Speaking of which…
Myth #4: A next frontier?
Over the past two decades, NFL owners had used the lack of a team in Los Angeles as leverage in negotiations with local politicians toward a “solution.” With L.A. no longer a potential negotiating tool, what other cities could fill that role? The Raiders flirted with San Antonio before focusing on Las Vegas, although it is hard to see that as a viable alternative. Toronto had mixed results hosting Bills games. London continues to sell out, but I have always predicted, at most, an eventual home schedule there: eight games a year over three stadiums, every team playing there every other year. Interestingly, one city that I have not heard a word about potential relocation in the past year is St. Louis, a negative omen for San Diego. There appears no obvious stalking-horse city for owners to leverage a potential move.
Myth #5: Revenue isn’t the most important thing
Having sat in NFL meetings for a decade, I heard a continuing theme to not become complacent in maintaining their perch as the most popular and profitable sports league in the country, and to constantly be in search of additional revenue streams. Indeed, last year’s decision to award L.A. stadium rights to Kroenke was a testament to thinking bigger than a “stadium.” Revenue generation and brand enhancement were best served by having another “JerryWorld” in L.A., a place to host Super Bowls, drafts, combines, Final Fours, World Cup matches, etc. And elevated franchise values of the Rams and Chargers will raise the overall value of the NFL brand. Goodell spoke a couple years ago of an annual revenue goal of $25 billion by 2027; that drives the league and its “member” owners. Now with an annual revenue number of approximately $13 billion and growing at roughly $1 billion a year, the NFL is well on its way.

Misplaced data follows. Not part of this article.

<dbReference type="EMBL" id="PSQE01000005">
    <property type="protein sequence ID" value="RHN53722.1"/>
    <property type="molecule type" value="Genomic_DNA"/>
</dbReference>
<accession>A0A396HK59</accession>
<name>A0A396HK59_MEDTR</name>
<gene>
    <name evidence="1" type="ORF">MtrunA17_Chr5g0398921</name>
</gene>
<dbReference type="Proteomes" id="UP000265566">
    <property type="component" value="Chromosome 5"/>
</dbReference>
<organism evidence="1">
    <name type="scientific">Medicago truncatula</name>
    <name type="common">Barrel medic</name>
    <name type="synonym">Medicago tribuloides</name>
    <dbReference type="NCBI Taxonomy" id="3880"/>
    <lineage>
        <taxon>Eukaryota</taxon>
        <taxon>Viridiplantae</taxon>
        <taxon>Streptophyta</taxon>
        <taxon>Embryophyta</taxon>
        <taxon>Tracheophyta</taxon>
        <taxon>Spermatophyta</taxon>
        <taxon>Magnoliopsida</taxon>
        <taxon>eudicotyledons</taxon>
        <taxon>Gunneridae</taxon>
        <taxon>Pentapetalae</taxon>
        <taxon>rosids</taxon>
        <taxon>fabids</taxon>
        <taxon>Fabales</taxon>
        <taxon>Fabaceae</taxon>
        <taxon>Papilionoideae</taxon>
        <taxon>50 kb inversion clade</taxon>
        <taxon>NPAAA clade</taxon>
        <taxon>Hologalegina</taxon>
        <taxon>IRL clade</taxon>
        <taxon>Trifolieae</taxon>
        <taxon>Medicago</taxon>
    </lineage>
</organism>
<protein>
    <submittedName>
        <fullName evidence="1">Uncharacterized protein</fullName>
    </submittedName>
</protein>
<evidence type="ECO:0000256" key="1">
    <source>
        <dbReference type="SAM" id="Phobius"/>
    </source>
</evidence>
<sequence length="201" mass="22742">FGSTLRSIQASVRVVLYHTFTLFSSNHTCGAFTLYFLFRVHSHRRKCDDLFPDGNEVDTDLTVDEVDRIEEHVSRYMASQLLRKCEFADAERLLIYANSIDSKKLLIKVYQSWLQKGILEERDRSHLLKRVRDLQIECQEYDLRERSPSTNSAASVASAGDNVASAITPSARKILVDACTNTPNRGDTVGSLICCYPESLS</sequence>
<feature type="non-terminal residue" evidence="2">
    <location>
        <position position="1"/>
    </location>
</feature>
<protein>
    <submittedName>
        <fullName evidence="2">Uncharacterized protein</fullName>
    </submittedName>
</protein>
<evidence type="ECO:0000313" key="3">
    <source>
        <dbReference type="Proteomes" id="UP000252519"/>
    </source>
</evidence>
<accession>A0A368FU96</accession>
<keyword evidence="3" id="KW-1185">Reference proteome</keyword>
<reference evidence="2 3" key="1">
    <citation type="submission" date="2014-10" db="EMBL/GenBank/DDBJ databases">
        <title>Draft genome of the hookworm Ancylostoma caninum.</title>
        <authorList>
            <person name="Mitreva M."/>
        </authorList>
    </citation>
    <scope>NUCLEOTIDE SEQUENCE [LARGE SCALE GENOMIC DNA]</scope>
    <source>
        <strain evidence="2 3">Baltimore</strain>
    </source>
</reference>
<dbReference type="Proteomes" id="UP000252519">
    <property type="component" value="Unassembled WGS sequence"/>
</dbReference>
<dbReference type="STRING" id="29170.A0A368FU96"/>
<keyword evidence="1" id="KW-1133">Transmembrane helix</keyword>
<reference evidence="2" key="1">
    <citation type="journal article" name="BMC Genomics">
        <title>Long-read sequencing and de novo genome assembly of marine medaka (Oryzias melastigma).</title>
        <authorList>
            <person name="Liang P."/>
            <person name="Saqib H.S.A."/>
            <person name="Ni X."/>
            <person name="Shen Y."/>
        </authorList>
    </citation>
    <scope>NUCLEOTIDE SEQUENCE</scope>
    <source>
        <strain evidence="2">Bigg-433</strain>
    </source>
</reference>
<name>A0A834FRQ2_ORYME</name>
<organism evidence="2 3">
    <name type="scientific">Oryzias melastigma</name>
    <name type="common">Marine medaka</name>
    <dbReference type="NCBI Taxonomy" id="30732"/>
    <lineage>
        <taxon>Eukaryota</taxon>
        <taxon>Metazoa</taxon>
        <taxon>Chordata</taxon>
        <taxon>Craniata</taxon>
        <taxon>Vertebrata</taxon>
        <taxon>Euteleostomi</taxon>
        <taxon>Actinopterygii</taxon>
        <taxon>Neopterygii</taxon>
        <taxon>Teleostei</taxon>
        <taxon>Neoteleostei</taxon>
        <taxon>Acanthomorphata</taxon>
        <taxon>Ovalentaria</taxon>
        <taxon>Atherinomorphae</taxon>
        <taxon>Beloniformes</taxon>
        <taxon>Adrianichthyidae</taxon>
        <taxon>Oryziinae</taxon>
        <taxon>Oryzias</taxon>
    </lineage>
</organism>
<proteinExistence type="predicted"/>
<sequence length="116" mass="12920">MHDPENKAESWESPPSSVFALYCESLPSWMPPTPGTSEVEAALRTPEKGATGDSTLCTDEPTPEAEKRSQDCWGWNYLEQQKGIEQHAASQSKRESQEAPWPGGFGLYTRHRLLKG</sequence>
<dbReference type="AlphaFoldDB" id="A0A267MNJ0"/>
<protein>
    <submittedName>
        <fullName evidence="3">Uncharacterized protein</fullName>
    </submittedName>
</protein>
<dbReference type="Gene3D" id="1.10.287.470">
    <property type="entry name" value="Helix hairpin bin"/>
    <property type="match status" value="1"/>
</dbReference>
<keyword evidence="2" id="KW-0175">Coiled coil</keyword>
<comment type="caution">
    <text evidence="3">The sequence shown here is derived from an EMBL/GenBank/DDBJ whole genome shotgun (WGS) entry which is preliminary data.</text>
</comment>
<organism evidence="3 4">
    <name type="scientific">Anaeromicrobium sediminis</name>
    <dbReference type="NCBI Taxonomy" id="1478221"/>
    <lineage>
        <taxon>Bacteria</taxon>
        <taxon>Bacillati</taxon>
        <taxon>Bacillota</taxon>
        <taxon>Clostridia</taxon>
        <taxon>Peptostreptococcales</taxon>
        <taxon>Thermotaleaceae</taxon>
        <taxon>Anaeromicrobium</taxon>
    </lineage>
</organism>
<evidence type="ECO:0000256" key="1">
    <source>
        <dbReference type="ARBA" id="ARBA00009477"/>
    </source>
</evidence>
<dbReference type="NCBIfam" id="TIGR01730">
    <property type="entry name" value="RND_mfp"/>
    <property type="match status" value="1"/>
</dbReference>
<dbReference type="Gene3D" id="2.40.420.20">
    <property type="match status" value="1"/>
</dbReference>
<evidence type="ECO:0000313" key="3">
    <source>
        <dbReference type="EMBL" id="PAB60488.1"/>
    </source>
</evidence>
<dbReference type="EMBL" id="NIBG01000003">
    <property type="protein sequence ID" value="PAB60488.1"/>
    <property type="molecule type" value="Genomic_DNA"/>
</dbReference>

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Five Final Thoughts
On the almost completed head-coach hiring cycle (only the 49ers remain):
1) So Tom Coughlin is joining the Jaguars in an executive role along with an existing general manager and an incoming coach just elevated from interim status, neither of whom Coughlin has worked with before. What could possibly go wrong?
2) Full disclosure: I have known Sean McDermott for some time, worked with him when I consulted with the Eagles, and talked to him in this hiring process. Having said that, the Bills got a gem. Sean is smart, self-motivated, even keeled and driven to succeed. And he will.
3) From a pure coaching point of view, I don’t think the tender age of Rams new coach Sean McVay is an issue. Age is just a number. I do wonder, though, if a 30-year old has enough life experience (not coaching) to manage a football operation. Whether he does or doesn’t, he will get that experience soon enough.
4) McVay’s tenure will be closely aligned with the development of Jared Goff. While Carson Wentz was swaddled with coaches skilled in quarterback development, Goff was not. That will change as McVay will be charged with putting Goff in positions to succeed.
5) Spinning back to the L.A. relocation, the new coaches of the Rams (McVay) and Chargers (Anthony Lynn) have two-year runways to build their programs before the product truly “matters” when they move into the splashy new stadium in 2019.